TORONTO, ON -- The National Hockey League’s entry draft process has come a long way.
Craig Conroy is proof of that.
Drafted in the sixth round, 123rd overall by the Montreal Canadiens in 1990, the now 42-year-old native of Potsdam, NY has seen the process evolve in front of his eyes.
“I didn’t go to the draft; they didn’t have any combine,” Conroy said. “They didn’t have anything. I got a phone call and they told me I was drafted by Montreal in the sixth round. That was it. It wasn’t like it is now where you have the combine. I think with social media, everything that goes on, it’s just so much bigger.
“It’d be pretty fun. I think this would be a great opportunity to come and meet everybody in every single organization, kind of get a feel and see what kind of questions, what they’re looking for, what they think you need to work on. That’s the one thing; they can ask us a question. ‘What do you think I need to work on?’ That’s invaluable information for the young guys.”
The process is an exhausting one for teams and players alike.
The likes of Conroy, amateur scouting director Tod Button, general manager Brad Treliving and president of hockey operations Brian Burke -- mix in several other scouts -- will interview with 63 players over the course of four days.
At the other end of the table, some players will meet with all 30 teams over the 96-hour stretch.
It makes for some great interviews, Conroy admitted.
“Anytime you come, there are always some great stories, you have fun with the kids,” he said. “They were all different, but they all know how to handle themselves. I was thinking if I was 17, 18 back doing this, I don’t know what I would’ve said for answers.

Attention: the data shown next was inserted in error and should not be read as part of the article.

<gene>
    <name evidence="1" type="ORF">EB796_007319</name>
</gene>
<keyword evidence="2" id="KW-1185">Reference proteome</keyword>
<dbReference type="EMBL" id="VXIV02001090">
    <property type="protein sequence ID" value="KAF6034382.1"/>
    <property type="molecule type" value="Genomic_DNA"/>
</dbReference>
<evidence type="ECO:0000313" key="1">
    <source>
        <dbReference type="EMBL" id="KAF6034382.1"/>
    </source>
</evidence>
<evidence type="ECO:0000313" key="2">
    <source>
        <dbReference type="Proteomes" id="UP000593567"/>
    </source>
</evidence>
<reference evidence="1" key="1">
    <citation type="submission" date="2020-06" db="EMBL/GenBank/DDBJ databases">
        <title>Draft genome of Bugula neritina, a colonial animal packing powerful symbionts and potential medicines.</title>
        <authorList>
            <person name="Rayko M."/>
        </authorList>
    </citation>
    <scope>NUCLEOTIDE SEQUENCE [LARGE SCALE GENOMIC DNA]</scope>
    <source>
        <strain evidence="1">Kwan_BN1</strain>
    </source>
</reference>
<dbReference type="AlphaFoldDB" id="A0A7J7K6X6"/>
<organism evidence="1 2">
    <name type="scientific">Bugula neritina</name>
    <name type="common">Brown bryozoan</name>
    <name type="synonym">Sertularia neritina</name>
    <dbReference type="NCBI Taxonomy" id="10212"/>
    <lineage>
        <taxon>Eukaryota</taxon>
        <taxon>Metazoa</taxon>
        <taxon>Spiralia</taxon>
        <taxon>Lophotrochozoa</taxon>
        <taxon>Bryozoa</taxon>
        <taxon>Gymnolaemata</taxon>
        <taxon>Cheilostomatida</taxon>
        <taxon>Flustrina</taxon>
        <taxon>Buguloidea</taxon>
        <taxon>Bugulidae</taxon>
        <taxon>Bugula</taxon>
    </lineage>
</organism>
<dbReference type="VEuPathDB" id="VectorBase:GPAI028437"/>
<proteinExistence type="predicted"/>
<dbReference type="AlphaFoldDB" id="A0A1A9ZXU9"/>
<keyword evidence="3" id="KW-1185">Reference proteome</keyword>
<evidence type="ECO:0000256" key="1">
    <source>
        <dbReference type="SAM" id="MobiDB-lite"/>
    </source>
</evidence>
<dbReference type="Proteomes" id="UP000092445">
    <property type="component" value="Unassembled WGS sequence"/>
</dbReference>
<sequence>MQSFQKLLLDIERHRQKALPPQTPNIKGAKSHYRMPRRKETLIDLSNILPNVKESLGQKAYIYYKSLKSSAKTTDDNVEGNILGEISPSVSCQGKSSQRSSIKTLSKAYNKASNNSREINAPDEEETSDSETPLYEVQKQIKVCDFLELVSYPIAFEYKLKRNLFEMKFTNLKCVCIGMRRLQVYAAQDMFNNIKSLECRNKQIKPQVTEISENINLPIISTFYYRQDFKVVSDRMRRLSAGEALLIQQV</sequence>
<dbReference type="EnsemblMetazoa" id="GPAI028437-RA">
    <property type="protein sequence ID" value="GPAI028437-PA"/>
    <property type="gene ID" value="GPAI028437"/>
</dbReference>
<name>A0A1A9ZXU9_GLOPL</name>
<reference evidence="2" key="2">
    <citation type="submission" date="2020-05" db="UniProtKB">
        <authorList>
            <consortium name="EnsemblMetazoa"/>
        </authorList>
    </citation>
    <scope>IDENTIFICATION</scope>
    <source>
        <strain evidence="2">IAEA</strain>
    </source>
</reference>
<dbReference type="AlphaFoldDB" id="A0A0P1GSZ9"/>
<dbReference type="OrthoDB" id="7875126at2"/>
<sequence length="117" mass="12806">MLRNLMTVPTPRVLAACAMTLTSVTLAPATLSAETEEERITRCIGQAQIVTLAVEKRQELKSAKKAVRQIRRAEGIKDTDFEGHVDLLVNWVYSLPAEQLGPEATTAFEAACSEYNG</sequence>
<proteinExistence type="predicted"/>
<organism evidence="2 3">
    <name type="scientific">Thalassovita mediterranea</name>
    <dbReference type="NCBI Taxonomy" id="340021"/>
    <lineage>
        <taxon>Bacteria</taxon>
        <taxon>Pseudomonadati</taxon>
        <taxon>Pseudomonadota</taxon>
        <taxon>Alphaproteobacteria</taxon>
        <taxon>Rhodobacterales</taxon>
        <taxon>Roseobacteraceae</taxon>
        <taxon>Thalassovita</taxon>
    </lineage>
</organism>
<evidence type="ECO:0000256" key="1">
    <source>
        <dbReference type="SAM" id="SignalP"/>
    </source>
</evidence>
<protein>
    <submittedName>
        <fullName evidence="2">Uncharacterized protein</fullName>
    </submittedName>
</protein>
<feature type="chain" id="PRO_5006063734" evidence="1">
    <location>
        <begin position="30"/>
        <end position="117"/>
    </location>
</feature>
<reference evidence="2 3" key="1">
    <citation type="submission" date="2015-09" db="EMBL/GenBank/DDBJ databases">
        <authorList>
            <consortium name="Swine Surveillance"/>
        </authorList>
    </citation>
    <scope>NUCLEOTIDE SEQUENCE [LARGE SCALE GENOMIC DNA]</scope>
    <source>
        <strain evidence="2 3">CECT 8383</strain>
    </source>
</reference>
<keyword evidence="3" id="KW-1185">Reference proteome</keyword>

“I thought they handled themselves well and I thought if anything, they’ve all helped themselves.”
It’s getting harder, though, for teams to dig.
Players are coming into the combine more polished, making the work of Conroy, Burke and Treliving more difficult.
“They come in here pretty prepared,” Treliving said. “I know they spend some time with their representatives and go through this process in a mock basis. They’re prepared for a lot of the questions that you may come at them with.
“The number of poor interviews is getting less and less. These kids are mature. They’ve gone through this process, the top kids have gone through it for the past couple of years.”
It’s tough to judge, Conroy admitted.
“I think sometimes when they’re just scripted and you feel like they give definitions to answers, I like when they’re just themselves and they show what kind of person they are,” he said. “If they’re outgoing, bubbly like they say, ‘Hey we’re a jokester’ and they’re pretty serious in the interview, you wonder if it’s just an act or if he’s really being himself.”
Whether or not a player is being genuine or not isn’t necessarily easy.
Polished players have polished answers they’ve had the opportunity to perfect not only before arriving in Toronto, but also as they travel through the process of sitting down with teams.
Burke is the great equalizer on that front.
“A couple times Brian made me nervous in there,” Conroy said. “I was like ‘Woah, Brian’s on my side and I’m still nervous’. The kids really respond to Brian. They’ve seen him over the years so when they walk into the room and see Brian they go ‘Woah, Brian Burke’s here’. They really enjoy that.
“A couple of them joked around with Burkie, which I would never have done.
“I give them credit for that.”
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